Research: Economic and social research has to be funded, published and supported in all three languages. Translations have to be funded. Papers need to be criticized, commented on, and interlinked. Over time, talking points have to be developed and relentlessly hammered upon. Everything must be written in or translated into Sinhala or Tamil. Detailed and nerdy research needs to be supported because it forms the base of more media friendly soundbites and talking points.
People: This is the most vital of all, and the aim of all three above. Young scholars and researchers have to be supported and groomed to overthrow the stale talking heads on TV. To quote an old story,
King Kavanatissa knew that the task of getting rid of the invaders would not be possible in his lifetime. He was getting old and weak. However he started building an army for the future war with invaders with a band of warriors who proved themselves to be brave. Ten giant warriors (Dasa Maha Yodayas) were recruited and they spent their time practicing martial arts. They were joined by the two brothers Princes Gemunu and Tissa. They had their training in archery, swordsmanship and in riding horses and elephants. King Kavantissa’s call to arms began with the recruitment of 10 young men. They were summoned before him and asked to find ten warriors. Within a short time there were a 100 able soldiers. In this manner 1000 were taken in. They raised a formidable army of 11 110, men within a short time.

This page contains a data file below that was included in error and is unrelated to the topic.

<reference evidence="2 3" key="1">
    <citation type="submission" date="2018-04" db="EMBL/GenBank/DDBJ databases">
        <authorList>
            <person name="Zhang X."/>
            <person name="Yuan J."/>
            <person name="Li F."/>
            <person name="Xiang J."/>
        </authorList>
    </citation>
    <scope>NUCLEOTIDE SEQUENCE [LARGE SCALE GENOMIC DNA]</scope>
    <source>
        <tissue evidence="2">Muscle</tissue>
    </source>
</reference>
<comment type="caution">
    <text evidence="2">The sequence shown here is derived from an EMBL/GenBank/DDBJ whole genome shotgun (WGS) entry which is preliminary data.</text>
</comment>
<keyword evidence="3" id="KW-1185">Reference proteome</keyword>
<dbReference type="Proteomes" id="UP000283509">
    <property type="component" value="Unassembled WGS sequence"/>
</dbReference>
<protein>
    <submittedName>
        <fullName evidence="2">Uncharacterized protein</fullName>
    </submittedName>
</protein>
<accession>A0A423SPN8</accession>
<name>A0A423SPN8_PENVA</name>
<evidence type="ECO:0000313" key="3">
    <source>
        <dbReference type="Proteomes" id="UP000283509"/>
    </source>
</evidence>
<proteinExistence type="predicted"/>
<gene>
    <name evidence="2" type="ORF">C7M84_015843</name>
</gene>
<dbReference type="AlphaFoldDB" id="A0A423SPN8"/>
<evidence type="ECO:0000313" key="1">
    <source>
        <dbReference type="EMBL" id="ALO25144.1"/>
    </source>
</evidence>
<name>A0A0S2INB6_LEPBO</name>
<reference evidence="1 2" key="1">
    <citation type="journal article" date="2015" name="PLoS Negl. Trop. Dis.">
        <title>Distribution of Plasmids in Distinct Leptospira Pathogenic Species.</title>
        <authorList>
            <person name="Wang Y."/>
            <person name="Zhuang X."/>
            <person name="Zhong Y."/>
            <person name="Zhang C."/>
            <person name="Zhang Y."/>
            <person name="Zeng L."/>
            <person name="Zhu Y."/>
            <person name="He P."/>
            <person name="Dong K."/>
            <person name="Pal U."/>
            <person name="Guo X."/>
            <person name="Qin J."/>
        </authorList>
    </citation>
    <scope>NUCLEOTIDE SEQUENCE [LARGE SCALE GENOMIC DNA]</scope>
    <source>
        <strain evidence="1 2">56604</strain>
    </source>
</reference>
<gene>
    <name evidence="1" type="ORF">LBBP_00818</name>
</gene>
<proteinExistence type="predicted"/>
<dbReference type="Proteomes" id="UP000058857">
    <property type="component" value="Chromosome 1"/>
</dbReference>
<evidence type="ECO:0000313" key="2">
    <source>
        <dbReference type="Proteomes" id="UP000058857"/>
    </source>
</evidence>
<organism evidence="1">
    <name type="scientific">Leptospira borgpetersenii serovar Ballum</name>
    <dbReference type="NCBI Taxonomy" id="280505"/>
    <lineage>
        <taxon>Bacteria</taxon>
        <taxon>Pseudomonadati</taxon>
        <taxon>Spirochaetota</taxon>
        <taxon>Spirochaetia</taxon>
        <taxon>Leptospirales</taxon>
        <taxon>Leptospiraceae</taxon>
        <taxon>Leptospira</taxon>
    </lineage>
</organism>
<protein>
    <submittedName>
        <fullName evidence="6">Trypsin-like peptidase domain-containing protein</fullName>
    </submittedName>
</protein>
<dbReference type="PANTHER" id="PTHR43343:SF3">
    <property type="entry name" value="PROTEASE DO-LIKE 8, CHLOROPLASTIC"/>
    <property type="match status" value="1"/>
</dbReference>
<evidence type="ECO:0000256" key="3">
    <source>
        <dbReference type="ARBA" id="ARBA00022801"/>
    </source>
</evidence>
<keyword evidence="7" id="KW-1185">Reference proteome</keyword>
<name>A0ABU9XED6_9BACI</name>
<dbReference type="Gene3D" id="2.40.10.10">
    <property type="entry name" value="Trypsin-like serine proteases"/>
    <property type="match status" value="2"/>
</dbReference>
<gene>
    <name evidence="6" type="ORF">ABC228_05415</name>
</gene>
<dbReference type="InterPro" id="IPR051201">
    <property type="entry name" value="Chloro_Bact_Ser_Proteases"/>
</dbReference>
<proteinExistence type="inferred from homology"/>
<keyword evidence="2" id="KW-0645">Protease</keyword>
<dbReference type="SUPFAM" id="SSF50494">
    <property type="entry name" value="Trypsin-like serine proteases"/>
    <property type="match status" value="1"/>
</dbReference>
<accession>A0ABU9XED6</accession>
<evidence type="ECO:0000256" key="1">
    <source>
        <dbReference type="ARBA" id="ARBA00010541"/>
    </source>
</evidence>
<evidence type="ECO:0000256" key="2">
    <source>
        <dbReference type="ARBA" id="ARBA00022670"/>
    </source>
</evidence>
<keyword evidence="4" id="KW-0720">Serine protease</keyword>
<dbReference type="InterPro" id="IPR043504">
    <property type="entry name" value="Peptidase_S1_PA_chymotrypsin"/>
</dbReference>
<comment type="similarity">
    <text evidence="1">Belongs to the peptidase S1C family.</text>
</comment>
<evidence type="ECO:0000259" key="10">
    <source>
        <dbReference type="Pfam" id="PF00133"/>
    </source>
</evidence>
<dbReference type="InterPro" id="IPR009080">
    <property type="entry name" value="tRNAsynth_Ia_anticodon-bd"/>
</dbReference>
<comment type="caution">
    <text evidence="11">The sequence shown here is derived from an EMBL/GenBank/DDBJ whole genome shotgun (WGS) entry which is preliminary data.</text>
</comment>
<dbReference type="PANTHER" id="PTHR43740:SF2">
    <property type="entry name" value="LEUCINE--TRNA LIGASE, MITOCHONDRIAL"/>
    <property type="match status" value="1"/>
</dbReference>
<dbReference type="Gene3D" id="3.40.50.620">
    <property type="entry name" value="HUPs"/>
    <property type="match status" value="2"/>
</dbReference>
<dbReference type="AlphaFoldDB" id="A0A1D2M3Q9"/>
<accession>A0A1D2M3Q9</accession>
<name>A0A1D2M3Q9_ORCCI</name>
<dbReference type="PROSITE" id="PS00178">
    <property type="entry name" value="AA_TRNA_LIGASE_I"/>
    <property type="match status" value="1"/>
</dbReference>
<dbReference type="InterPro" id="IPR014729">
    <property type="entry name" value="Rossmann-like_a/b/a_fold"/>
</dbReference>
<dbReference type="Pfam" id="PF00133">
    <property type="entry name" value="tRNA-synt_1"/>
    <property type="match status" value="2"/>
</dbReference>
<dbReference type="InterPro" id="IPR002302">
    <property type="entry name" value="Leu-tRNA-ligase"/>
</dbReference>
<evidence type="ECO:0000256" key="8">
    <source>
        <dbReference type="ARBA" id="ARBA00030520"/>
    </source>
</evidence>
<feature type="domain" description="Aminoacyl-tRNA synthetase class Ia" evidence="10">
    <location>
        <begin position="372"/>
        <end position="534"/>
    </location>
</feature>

In this time of rest we have to assemble Maha Yodayas that can take on Wimal Weerawansa and the assorted pack of lies on TV and in the media. We have to cultivate and encourage young media personalities that can fight for the future of this country rather than expecting the truth alone to set them free. The truth is not a bulletproof vest. We need people who will actually train and fight for it.
Finally, there are some issues the right needs to take back,
Faith: We need to take back our faith, specifically Buddhism. It is a wonderful religion of humility, tolerance and personal strength backed by the active practice of meditation. The left is naturally hostile to religion, and they only use it as a nationalist and racist club. We need to revive the fundamental Buddhism of humility, charity and self-confidence. Faith needs to be discussed, debated, practiced and publicly acknowledged without shame. Buddhism is philosophically sound, and it is the surest way to reach ordinary Sri Lankans. Practiced properly, it is also a sure way to tolerance and acceptance of all other religions.
National Pride: The left thinks national pride is closing the economy and hiding from the world. That is only national cowardice and shame. Sri Lanka is ready to take its place on the national stage and we need to have the courage and identity to stand up. Sri Lankans need to associate strength and identity with an open economy, where we begin to assert ourselves as a self-confident nation.
Anyways, I know a lot of people are leaving and I fully understand. The stock market has plummeted and the North and East are now effectively another nation. I, however, still believe in Sri Lanka and I’m going to stay. This think-tank type idea has been bouncing around various people in different forms, but there’s never been the time or urgent need to do anything about it. Now there is both time and a need, so I’m going to talk to some people and see what can be done.